Leading article: Lessons still to be learnt from grammar schools


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The Independent Online

Last week, it was the Education Secretary, Michael Gove.

Yesterday, it was the Labour leader, Ed Miliband, and today it will be the Deputy Prime Minister and Liberal Democrat leader, Nick Clegg. All, in their different ways, are seeking a solution to one of today's most pressing conundrums: how to reverse this country's shocking and stubborn decline in social mobility. Yet all, in their different ways, are also fighting shy of an obvious answer: taking another look at grammar schools and selection according to academic ability.

It is easy – especially for those who benefited from them – to wax nostalgic about grammar schools. They extended opportunities to bright children from modest backgrounds, children whose families in most cases not only lacked the means for private school fees, but would never have dreamt of paying. Many of those children rose to become the senior professionals – the politicians, academics, civil servants, scientists – of the latter 20th century. They made the country's premier universities, and Parliament, more socially mixed than they were before and probably have been since.

But as Mr Gove pointed out, the dominance now exercised by those educated privately constitutes "a deep problem" in our society. It simply cannot be that those whose parents paid for their schooling are so much better and brighter than the state-educated majority. It can be, regrettably, that many of them enjoyed a better education, or at least one that equipped them better to advance in post-school life.

It could be objected that by no means everyone aspires to go to Oxbridge or become a senior judge, an ambassador, or even prime minister. But the persistence of the old school tie in these fields – despite often heroic efforts to broaden entry – strongly suggests that the pool of those who might harbour such ambitions is far too narrow. Grammar schools helped to widen that pool. But progress has not been maintained. Comprehensives were introduced with the best of intentions and have notched up successes. But they are failing the very pupils so well served by grammar schools: academically gifted children from poorer families, who now have no escape from the diktat of house prices and catchment areas.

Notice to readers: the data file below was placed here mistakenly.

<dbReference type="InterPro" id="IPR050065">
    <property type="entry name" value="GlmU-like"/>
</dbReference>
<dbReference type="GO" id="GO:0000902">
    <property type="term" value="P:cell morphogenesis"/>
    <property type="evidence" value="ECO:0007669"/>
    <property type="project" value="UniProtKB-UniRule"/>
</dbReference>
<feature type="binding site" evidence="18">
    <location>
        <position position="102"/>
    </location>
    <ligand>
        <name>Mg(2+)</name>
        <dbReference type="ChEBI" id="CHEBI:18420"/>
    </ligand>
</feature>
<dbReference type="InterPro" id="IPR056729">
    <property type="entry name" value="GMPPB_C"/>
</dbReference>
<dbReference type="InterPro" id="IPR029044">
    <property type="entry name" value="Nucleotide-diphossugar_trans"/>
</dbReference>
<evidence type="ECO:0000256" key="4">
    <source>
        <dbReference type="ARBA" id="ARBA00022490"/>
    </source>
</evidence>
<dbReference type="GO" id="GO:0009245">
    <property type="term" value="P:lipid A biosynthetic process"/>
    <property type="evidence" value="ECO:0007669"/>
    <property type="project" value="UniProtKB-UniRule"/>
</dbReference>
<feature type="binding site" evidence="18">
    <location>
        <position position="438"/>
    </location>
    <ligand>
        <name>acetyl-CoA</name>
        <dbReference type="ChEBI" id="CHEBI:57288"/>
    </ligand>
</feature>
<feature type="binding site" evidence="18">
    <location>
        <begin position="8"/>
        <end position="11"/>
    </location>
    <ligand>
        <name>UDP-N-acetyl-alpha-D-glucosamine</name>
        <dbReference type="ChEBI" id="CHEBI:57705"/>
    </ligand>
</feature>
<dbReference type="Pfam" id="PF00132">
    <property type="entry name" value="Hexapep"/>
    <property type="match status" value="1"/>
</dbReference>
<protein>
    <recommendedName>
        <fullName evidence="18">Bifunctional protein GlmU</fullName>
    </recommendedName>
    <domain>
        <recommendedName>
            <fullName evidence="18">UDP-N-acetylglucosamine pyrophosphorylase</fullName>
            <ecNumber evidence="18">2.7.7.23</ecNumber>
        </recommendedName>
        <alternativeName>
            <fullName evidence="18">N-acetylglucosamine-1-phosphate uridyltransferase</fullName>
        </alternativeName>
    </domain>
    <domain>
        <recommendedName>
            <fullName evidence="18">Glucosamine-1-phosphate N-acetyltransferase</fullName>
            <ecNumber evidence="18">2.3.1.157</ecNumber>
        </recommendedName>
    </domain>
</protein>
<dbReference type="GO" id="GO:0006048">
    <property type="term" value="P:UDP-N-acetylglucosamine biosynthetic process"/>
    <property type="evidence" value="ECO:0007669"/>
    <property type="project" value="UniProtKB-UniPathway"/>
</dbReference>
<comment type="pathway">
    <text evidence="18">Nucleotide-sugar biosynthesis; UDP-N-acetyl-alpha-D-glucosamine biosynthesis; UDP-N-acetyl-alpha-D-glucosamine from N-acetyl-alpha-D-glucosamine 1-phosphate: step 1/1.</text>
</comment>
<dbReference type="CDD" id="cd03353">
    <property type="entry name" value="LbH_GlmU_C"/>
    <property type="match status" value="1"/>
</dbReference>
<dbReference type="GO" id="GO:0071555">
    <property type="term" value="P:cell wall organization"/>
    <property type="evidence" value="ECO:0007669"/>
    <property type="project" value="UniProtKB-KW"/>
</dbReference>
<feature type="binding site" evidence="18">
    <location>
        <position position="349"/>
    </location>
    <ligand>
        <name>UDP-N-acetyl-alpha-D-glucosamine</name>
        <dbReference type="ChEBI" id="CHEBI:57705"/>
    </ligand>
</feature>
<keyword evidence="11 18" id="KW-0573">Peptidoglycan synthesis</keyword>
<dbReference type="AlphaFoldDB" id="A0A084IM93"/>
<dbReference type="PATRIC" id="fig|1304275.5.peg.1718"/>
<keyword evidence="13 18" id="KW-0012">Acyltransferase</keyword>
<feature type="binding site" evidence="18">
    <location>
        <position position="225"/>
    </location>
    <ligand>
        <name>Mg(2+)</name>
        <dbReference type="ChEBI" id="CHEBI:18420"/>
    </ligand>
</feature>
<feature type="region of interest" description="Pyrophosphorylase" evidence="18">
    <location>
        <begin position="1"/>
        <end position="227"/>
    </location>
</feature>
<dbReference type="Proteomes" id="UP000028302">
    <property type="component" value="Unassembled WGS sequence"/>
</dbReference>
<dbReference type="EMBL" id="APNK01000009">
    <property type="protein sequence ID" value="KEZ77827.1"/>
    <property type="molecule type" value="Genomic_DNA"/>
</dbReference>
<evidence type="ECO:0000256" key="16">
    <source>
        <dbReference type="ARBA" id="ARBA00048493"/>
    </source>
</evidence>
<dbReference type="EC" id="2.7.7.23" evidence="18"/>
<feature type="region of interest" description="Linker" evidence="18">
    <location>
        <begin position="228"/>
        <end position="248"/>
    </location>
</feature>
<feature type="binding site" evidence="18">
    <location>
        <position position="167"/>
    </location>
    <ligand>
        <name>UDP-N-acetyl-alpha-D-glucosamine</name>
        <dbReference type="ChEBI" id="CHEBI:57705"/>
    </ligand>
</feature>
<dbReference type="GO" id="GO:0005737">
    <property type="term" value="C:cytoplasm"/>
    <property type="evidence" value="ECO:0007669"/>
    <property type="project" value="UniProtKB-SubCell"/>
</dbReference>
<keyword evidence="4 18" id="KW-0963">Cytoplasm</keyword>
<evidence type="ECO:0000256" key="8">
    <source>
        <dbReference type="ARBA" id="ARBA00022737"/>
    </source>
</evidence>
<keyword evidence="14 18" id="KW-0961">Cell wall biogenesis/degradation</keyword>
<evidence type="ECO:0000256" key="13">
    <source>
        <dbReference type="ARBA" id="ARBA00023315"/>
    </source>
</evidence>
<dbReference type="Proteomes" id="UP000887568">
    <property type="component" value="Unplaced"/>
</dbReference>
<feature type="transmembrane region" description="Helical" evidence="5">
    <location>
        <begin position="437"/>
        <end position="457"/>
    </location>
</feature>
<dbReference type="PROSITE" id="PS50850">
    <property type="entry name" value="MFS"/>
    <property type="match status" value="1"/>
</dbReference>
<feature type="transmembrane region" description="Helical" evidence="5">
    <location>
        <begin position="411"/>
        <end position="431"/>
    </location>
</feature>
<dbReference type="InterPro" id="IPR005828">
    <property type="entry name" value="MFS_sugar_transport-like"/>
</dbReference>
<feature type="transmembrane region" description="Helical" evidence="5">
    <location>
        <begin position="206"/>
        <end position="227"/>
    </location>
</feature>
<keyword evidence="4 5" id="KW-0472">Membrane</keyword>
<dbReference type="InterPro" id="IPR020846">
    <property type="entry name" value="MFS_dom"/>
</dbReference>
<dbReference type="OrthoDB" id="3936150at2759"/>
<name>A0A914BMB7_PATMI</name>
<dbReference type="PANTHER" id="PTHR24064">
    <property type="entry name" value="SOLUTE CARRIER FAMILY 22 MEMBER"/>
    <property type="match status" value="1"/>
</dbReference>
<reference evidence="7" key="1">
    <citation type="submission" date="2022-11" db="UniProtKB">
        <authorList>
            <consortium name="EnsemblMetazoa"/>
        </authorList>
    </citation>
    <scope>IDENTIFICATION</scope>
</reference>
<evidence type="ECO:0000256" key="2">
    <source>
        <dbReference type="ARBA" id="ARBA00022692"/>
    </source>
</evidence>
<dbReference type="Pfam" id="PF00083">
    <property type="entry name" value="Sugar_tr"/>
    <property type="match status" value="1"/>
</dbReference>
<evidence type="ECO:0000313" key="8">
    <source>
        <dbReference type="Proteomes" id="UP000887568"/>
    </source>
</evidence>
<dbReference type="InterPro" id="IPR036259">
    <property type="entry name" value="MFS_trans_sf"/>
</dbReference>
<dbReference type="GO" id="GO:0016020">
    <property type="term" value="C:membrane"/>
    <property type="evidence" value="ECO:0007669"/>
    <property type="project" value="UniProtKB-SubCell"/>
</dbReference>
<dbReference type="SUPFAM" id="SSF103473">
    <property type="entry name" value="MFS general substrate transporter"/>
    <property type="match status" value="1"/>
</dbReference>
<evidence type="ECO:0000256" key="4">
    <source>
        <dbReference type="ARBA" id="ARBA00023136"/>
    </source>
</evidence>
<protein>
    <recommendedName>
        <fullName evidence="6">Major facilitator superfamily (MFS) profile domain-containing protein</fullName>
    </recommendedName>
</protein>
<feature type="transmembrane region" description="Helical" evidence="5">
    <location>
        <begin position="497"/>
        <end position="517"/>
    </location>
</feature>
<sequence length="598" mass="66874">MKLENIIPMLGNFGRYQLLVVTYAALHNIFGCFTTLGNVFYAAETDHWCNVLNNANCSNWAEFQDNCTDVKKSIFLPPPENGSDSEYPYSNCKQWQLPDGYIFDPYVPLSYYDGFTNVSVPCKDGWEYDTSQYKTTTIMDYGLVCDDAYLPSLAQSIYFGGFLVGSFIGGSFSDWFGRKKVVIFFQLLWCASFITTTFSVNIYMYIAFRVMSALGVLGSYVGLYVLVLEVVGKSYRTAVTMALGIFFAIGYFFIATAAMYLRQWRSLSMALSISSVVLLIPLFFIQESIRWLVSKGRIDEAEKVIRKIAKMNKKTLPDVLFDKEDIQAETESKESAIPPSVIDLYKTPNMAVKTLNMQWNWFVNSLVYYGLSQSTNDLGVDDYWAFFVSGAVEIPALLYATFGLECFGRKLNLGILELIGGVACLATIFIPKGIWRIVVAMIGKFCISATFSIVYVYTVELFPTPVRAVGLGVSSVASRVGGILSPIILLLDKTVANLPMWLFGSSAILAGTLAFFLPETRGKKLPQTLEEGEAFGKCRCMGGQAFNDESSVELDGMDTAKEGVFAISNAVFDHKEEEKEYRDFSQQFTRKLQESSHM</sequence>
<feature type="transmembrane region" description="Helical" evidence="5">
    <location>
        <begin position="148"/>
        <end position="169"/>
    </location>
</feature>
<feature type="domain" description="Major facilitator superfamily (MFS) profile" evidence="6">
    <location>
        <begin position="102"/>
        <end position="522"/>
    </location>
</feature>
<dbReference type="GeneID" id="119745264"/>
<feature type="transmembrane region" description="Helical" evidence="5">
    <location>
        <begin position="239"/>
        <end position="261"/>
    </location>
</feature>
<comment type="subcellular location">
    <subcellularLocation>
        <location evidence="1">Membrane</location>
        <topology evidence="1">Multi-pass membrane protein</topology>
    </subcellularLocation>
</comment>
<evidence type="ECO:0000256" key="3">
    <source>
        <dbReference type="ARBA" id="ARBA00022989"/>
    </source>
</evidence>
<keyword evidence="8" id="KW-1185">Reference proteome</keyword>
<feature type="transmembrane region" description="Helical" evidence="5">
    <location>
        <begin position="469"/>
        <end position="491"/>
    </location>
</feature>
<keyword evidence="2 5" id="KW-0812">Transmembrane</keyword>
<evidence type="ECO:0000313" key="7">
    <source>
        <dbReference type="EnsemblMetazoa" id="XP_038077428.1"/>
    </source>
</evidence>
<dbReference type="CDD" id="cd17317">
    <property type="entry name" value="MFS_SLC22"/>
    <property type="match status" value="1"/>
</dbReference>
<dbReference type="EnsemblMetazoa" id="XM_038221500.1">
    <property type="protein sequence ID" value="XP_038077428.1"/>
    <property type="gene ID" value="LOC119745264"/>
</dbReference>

The introduction of academies by New Labour, which has been accelerated by the Coalition and supplemented by free schools, was an admission that comprehensive schools were not always and everywhere the answer. Yet all the experimentation now in train eschews the one thing many parents most crave: selection by academic – as opposed to musical, artistic or sporting – ability. This remains taboo, so much so that the chief objection voiced by opponents of free schools is that they will become grammar schools by another name.

There was, of course, a double downside to grammar schools: rigid selection at 11, which branded a majority of pupils failures, and the substandard education at many, though far from all, secondary moderns. This shows what else needs to be done if grammar schools are to return: perhaps a higher age for selection, with the flexibility to transfer at any age, and a radical improvement in the quality of technical and vocational education, so that pupils leave with recognised, and respected, qualifications.

That Britain needs to increase social mobility, and urgently, should go without saying. The issue is not just one of social justice and cohesion – though these are important in themselves – but one of squandered talent and unfulfilled lives. For the sake of those who would surely benefit from a more academic education, the ban on opening new grammar schools and selection by academic ability should be revisited.